US social media giant Facebook saw its shares plummet on Thursday after its 2019 fourth quarter results exceeded expectations but indicated one of the slowest growth periods in the company's history.
According to stock closings on Wednesday evening, shares for the company hovered at $2.56, just above forecasts of $2.53, with year-on-year revenues topping 25 percent at $21.08bn compared to estimates of $20.9bn, a press release revealed.
But the earnings and growth, the lowest in history, indicate a major slowdown in international markets. Shares also nosedived 7 percent after trading hours.
— CNBC's Fast Money (@CNBCFastMoney) January 29, 2020
Despite this, active users globally jumped 8 percent in the period to 2.5bn, just slightly higher than forecasts of 2.49bn, with growth slowing in North America after only 1m new users signed up in the US and Canada.
But expenses for the company rose 34 percent YOY to $12bn, causing concerns for shareholders and Facebook founder and CEO, Mark Zuckerberg, to lose $5bn in net worth, according to Forbes.
In a statement, Mr Zuckerberg said that the company had a "good quarter and strong end to the year" as the business continued to grow its earnings and communities.
He added: "We remain focused on building services that help people stay connected to those they care about.
Facebook Under the Hammer Of The Courts, Congress, and Commission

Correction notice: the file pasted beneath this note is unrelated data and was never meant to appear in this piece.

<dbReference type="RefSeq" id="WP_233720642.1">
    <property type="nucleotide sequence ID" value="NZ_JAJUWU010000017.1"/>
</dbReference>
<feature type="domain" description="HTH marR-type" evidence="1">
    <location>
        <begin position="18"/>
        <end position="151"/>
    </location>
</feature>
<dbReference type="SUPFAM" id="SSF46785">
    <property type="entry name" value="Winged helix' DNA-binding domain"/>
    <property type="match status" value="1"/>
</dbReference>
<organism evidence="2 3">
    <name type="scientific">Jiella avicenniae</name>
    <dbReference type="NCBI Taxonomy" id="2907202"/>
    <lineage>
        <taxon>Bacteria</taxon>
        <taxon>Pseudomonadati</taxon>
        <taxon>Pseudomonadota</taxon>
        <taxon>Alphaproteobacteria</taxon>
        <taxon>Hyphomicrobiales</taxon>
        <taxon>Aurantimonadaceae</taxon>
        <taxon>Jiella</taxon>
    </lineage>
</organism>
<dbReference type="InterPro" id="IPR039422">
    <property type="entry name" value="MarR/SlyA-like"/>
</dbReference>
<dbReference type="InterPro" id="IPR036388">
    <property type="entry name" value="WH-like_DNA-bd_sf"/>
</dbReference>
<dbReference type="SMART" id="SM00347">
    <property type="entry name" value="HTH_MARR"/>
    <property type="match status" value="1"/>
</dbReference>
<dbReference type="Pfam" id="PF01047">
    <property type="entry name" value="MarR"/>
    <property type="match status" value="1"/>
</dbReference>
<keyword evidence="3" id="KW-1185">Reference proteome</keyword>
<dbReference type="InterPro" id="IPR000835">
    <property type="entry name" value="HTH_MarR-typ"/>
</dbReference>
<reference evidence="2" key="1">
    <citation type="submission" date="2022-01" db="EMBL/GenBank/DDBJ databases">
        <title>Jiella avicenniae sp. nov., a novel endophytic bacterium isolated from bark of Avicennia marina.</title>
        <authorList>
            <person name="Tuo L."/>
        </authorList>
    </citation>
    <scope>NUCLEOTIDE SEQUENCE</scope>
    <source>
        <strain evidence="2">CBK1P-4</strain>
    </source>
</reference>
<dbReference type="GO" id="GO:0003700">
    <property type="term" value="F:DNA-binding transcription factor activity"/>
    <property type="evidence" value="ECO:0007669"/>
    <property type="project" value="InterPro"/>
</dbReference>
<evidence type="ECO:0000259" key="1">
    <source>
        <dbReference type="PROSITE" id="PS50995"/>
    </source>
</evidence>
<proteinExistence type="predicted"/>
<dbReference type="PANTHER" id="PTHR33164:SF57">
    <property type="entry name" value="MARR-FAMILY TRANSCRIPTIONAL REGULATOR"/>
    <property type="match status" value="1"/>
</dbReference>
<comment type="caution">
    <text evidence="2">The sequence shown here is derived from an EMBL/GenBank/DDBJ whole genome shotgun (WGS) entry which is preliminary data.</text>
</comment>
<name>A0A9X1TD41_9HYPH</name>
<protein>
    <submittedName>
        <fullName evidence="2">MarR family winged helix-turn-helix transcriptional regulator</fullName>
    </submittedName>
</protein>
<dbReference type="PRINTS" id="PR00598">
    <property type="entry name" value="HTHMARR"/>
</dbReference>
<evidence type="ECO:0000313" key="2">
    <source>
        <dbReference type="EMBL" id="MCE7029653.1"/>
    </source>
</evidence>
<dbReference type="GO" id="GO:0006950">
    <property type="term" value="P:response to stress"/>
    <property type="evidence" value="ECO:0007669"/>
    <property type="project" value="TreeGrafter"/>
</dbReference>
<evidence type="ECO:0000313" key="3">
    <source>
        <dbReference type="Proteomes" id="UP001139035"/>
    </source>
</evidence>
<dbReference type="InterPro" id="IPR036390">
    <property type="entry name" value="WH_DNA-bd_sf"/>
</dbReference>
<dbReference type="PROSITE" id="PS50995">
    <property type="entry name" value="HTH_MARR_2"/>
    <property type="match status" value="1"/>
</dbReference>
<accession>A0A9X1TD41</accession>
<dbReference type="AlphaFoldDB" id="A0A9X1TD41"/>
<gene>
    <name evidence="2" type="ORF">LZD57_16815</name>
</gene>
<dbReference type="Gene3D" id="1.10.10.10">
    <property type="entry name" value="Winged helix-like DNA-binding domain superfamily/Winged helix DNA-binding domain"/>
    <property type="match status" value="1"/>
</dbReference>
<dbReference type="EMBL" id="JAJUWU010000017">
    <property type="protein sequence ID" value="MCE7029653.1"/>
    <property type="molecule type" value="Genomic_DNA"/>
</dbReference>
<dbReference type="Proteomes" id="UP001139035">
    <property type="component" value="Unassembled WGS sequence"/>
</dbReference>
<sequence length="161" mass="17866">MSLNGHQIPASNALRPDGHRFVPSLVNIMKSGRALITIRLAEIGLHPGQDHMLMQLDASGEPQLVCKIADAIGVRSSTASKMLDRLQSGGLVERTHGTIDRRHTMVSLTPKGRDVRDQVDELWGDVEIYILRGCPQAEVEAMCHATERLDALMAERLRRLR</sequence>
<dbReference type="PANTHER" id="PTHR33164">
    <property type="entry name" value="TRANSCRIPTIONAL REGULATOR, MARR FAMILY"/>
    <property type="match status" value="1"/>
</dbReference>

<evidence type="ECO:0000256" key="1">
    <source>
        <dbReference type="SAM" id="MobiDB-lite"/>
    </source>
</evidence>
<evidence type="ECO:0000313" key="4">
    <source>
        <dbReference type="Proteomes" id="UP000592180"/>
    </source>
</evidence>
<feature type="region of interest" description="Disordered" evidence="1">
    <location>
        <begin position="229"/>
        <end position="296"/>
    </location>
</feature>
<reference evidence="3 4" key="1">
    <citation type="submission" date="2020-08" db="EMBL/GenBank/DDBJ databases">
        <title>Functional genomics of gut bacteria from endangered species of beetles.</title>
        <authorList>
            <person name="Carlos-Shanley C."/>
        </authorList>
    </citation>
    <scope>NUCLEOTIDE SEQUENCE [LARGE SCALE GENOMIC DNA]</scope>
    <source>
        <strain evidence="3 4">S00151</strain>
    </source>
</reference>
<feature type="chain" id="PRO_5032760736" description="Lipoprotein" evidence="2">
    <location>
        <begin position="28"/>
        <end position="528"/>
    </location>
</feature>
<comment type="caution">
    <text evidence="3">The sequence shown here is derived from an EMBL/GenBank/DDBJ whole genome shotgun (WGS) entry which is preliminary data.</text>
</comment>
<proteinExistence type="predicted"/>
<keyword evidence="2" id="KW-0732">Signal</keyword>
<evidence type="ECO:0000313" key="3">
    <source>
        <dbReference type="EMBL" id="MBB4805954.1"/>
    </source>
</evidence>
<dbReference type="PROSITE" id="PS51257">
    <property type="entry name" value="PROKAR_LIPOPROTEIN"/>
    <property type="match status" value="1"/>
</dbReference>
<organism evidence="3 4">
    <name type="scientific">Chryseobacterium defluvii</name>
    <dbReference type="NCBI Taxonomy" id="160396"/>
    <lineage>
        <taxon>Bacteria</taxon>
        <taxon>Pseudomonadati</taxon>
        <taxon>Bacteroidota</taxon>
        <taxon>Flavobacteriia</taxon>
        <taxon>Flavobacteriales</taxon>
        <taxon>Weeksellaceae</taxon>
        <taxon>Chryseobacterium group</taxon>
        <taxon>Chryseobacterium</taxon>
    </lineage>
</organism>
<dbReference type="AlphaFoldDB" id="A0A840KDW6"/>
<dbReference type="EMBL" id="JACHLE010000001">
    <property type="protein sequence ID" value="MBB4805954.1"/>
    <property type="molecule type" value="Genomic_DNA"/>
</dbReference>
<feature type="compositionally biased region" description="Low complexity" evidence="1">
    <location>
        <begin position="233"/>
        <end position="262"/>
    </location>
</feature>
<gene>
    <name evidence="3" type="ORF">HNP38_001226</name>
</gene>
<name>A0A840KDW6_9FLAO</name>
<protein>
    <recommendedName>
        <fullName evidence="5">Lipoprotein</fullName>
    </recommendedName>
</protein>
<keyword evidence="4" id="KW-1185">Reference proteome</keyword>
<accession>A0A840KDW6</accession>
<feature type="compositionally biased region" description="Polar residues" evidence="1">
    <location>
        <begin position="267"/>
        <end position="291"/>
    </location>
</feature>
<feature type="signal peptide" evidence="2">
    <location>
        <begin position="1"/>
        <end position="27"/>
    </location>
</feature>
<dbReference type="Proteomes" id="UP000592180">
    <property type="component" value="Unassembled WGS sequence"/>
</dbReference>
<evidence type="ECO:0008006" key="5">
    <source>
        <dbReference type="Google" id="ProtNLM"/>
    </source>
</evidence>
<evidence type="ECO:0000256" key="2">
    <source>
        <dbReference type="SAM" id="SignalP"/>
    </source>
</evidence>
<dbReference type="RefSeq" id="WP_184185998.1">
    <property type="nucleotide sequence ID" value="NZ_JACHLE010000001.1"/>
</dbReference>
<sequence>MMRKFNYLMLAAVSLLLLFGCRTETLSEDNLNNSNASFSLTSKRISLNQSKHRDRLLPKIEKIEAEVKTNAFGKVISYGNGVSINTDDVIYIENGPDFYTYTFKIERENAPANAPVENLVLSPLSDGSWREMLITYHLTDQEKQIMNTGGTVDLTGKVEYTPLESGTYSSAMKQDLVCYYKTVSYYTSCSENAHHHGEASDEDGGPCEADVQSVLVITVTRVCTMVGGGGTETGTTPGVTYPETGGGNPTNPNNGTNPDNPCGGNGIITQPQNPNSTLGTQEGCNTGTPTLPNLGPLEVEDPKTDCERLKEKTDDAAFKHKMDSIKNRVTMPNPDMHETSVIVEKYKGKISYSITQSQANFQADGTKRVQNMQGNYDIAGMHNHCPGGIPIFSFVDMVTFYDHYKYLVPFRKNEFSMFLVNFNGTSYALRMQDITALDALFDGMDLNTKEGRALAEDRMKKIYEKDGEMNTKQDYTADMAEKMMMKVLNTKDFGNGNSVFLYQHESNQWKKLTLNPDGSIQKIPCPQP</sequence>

Problems for the Menlo Park-based company have reportedly grown in recent years, following the 2018 Cambridge Analytica scandal, prompting US lawmakers to crackdown on the tech giant. Facebook was later forced to pay £5bn in penalties to the Federal Trade Commission - the largest in the company's history.
A $550m class-action lawsuit was settled on Facebook's use of facial recognition software in Illinois in August last year, with prosecutors stating that there was "simply no recourse" if biometric data was compromised.
Sean Williams, a lawyer for the plaintiffs, said at the time as quoted by Reuters: “It’s not like a Social Security card or credit card number where you can change the number. You can’t change your face.
— Jathan Sadowski (@jathansadowski) January 30, 2020
The company's digital currency, Libra, also suffered setbacks from lawmakers in 2019 after European Union finance ministers blocked the currency from use across the bloc. Several European countries such as Italy, the UK, Ireland and France, among others, also vowed to force the US tech firm to pay its fair share of taxes.
A further lawsuit was launched in federal courts in January after four tech companies accused Facebook for anticompetitive behaviour after blocking developer access to the social media platform.